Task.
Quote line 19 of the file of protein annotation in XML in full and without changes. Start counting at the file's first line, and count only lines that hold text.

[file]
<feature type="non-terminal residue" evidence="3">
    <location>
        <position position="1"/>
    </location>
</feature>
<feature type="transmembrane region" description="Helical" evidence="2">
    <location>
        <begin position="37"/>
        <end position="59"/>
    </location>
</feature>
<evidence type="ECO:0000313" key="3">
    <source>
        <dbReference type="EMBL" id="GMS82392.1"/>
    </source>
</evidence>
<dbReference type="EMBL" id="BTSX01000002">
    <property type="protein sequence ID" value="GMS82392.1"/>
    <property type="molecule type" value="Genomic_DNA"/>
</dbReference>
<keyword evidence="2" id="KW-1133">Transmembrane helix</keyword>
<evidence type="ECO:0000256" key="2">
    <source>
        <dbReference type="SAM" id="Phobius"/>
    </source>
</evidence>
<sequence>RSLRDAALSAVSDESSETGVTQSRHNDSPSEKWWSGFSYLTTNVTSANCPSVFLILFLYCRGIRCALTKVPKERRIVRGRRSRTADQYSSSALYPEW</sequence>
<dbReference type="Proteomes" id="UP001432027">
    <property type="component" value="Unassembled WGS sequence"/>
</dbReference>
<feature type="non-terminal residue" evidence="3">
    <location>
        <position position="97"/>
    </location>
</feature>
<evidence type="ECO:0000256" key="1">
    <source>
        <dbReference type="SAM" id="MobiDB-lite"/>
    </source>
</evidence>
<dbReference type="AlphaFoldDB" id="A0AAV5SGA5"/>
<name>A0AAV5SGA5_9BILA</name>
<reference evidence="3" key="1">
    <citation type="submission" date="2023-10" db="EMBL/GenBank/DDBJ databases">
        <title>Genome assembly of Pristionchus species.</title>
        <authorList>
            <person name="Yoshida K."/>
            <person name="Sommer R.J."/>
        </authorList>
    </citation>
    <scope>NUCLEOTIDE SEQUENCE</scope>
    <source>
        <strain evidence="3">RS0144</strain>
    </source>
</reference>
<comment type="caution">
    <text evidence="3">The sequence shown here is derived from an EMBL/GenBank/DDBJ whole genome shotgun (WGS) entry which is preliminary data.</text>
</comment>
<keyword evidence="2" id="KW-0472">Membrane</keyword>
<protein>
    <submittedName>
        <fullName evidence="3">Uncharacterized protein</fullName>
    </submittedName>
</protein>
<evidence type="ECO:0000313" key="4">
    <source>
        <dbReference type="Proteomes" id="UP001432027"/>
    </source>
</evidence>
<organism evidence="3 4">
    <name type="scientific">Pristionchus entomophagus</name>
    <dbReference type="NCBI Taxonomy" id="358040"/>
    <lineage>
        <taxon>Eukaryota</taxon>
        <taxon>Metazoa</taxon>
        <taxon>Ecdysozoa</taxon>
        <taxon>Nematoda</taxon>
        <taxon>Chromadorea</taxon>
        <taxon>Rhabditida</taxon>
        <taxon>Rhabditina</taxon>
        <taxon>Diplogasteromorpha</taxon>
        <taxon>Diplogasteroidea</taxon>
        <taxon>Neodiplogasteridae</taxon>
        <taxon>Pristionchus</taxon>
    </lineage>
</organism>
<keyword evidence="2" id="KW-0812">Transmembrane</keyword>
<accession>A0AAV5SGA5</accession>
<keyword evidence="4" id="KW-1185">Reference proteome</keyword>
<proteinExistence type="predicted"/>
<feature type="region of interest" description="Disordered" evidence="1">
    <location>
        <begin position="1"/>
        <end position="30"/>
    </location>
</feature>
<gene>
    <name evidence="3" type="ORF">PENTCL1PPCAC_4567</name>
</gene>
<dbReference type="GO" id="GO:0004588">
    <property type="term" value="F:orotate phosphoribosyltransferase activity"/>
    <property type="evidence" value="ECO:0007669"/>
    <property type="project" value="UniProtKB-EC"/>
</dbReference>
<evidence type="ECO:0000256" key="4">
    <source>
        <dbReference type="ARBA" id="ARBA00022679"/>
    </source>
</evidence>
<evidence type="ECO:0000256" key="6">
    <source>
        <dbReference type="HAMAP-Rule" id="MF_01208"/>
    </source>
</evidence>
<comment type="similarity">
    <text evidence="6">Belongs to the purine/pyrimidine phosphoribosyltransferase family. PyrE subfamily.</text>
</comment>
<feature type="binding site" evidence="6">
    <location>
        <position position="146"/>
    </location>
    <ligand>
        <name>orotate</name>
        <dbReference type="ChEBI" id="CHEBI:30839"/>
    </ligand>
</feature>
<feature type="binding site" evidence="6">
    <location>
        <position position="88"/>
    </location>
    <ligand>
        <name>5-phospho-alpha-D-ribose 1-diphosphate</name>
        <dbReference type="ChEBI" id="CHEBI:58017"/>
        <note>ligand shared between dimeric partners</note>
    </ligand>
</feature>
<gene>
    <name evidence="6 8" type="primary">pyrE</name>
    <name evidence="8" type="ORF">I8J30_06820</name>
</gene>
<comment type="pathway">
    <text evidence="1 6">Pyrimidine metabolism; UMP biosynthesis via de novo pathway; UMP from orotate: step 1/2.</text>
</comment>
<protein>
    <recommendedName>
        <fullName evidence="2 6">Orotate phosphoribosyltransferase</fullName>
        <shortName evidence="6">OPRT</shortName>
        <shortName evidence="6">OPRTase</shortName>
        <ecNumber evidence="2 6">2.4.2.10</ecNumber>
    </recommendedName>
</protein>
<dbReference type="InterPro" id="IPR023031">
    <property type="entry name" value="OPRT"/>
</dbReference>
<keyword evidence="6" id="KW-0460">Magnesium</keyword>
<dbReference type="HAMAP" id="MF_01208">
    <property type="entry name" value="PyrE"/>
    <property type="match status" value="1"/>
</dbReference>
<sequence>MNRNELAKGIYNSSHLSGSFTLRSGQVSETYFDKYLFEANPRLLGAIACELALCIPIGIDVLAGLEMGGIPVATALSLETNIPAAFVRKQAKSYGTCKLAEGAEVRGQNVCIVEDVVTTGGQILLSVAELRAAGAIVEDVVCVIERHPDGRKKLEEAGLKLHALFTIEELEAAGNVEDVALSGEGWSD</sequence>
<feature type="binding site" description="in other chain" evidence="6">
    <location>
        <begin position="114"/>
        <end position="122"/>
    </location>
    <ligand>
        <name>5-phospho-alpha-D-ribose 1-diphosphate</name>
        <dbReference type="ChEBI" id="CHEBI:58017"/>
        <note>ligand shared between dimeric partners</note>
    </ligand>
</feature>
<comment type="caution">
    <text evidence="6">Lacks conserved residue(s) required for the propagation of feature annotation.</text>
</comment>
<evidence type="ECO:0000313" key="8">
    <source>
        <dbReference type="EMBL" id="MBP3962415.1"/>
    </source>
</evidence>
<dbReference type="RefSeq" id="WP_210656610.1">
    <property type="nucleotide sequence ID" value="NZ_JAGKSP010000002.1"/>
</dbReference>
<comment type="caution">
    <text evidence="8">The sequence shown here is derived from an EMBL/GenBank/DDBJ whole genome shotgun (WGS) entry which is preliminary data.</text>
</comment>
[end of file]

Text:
    <property type="molecule type" value="Genomic_DNA"/>